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Remote Sens. 2016, 8(8), 626;

A GIS-Based Assessment of Vulnerability to Aeolian Desertification in the Source Areas of the Yangtze and Yellow Rivers

Key Laboratory of Desert and Desertification, Northwest Institute of Eco-Environment and Resources, Chinese Academy of Sciences, No. 320 Donggang West Road, 730000 Lanzhou, Gansu, China
University of Chinese Academy of Sciences, 100049 Beijing, China
Department of Geography, Shaanxi Normal University, No. 620 West Chang’an Avenue, Chang’an District, 710119 Xi’an, Shaanxi, China
College of Resources Science and Technology, Beijing Normal University, 100875 Beijing, China
State Key Laboratory of Earth Surface Processes and Resource Ecology, MOE Engineering Research Center of Desertification and Blown-Sand Control, Beijing Normal University, 100875 Beijing, China
Author to whom correspondence should be addressed.
Academic Editors: Cheinway Hwang, Wenbin Shen, C.K. Shum, Stéphane Calmant, Parth Sarathi Roy and Prasad S. Thenkabail
Received: 24 March 2016 / Revised: 19 July 2016 / Accepted: 22 July 2016 / Published: 29 July 2016
(This article belongs to the Special Issue Remote Sensing in Tibet and Siberia)
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Aeolian desertification is a kind of land degradation that is characterized by aeolian activity, resulting from the responses of land ecosystems to climate change and anthropogenic disturbances. The source areas of the Yangtze and Yellow Rivers are typical regions of China’s Tibetan Plateau affected by aeolian desertification. We assessed the vulnerability of these areas to aeolian desertification by combining remote sensing with geographical information system technologies. We developed an assessment model with eight indicators, whose weights were determined by the analytical hierarchy process. Employing this model, we analyzed the spatial distribution of vulnerability to aeolian desertification and its changes from 2000 to 2010, and discuss the implications. Overall, low-vulnerability land was the most widespread, accounting for 64%, 62%, and 71% of the total study area in 2000, 2005, and 2010, respectively. The degree of vulnerability showed regional differences. In the source areas of the Yangtze River, land with high or very high vulnerability accounted for 17.4% of this sub-region in 2010, versus 2.6% in the source areas of the Yellow River. In the Zoige Basin, almost all of the land had very low to low vulnerability. To understand the change in vulnerability to aeolian desertification, we calculated an integrated vulnerability index (IVI). This analysis indicated that the vulnerability to aeolian desertification increased from 2000 to 2005 (IVI increased from 2.1709 to 2.2463), and decreased from 2005 to 2010 (IVI decreased from 2.2463 to 2.0057). Increasing regional temperatures appear to be primarily responsible for the change in vulnerability to aeolian desertification throughout the region. The effects of other factors (climatic variation and human activities) differed among the various sub-regions. The implementation of the ecological restoration project has achieved a noticeable effect since 2005. Our results provide empirical support for effort to protect the ecology of this ecologically fragile region. View Full-Text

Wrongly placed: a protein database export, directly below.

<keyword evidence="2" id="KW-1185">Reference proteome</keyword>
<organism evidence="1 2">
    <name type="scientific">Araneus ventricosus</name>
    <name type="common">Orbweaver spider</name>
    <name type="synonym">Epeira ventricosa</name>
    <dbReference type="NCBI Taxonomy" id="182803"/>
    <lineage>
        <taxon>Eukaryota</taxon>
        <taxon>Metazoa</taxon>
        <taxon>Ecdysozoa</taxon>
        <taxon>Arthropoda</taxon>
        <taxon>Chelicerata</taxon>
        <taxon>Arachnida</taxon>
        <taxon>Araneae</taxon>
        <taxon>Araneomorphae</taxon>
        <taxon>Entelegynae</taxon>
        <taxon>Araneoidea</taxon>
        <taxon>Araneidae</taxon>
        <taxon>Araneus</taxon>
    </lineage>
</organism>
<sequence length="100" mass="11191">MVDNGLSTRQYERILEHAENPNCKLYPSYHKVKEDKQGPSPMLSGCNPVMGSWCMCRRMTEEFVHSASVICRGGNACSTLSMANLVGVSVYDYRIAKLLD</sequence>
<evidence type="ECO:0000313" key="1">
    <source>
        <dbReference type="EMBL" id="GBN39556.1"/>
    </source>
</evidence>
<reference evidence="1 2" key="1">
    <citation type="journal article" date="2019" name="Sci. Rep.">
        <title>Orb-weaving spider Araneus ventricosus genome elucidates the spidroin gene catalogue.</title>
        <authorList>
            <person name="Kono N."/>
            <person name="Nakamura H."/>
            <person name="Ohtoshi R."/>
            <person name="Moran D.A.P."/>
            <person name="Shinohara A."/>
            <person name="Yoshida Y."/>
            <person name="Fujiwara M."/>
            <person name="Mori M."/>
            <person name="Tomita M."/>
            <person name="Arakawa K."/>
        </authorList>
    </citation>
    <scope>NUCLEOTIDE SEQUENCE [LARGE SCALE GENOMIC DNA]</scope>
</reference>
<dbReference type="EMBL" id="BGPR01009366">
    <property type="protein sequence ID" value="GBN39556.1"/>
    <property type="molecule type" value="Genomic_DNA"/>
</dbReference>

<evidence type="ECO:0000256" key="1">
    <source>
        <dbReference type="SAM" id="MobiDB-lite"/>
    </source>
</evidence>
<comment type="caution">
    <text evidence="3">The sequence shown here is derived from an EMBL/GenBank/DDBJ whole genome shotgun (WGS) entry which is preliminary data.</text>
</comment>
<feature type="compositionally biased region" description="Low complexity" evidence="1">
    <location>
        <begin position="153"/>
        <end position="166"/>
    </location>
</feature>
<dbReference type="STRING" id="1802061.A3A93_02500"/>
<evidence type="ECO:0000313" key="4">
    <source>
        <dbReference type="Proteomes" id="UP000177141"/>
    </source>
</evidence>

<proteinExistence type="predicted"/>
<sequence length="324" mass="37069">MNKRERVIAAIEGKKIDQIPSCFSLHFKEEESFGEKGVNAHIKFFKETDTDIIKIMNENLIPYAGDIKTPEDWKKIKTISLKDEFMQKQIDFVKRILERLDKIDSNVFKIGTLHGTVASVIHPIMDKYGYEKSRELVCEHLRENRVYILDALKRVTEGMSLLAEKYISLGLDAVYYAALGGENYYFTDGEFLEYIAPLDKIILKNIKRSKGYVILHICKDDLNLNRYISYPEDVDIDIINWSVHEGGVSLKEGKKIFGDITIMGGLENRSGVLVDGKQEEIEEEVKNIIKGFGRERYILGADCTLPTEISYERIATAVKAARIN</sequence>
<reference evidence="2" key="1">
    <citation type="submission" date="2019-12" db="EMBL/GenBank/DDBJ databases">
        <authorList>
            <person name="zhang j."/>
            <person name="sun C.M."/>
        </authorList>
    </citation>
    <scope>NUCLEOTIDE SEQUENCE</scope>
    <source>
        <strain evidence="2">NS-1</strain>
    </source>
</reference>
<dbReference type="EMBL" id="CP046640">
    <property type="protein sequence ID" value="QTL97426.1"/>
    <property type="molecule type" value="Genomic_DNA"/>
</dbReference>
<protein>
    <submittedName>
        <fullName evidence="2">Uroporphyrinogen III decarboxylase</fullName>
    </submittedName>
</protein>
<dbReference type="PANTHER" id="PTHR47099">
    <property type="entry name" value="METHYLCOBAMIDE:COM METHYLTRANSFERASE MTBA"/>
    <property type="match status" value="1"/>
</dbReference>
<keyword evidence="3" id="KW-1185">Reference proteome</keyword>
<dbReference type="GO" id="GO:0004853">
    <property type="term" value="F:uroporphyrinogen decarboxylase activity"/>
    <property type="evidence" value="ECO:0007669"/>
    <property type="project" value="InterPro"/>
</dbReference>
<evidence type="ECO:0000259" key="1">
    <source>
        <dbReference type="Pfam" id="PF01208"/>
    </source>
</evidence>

Keywords: vulnerability; aeolian desertification; remote sensing; GIS; headwaters; Yangtze River; Yellow River vulnerability; aeolian desertification; remote sensing; GIS; headwaters; Yangtze River; Yellow River

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This is an open access article distributed under the Creative Commons Attribution License which permits unrestricted use, distribution, and reproduction in any medium, provided the original work is properly cited (CC BY 4.0).

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Ren, X.; Dong, Z.; Hu, G.; Zhang, D.; Li, Q. A GIS-Based Assessment of Vulnerability to Aeolian Desertification in the Source Areas of the Yangtze and Yellow Rivers. Remote Sens. 2016, 8, 626.

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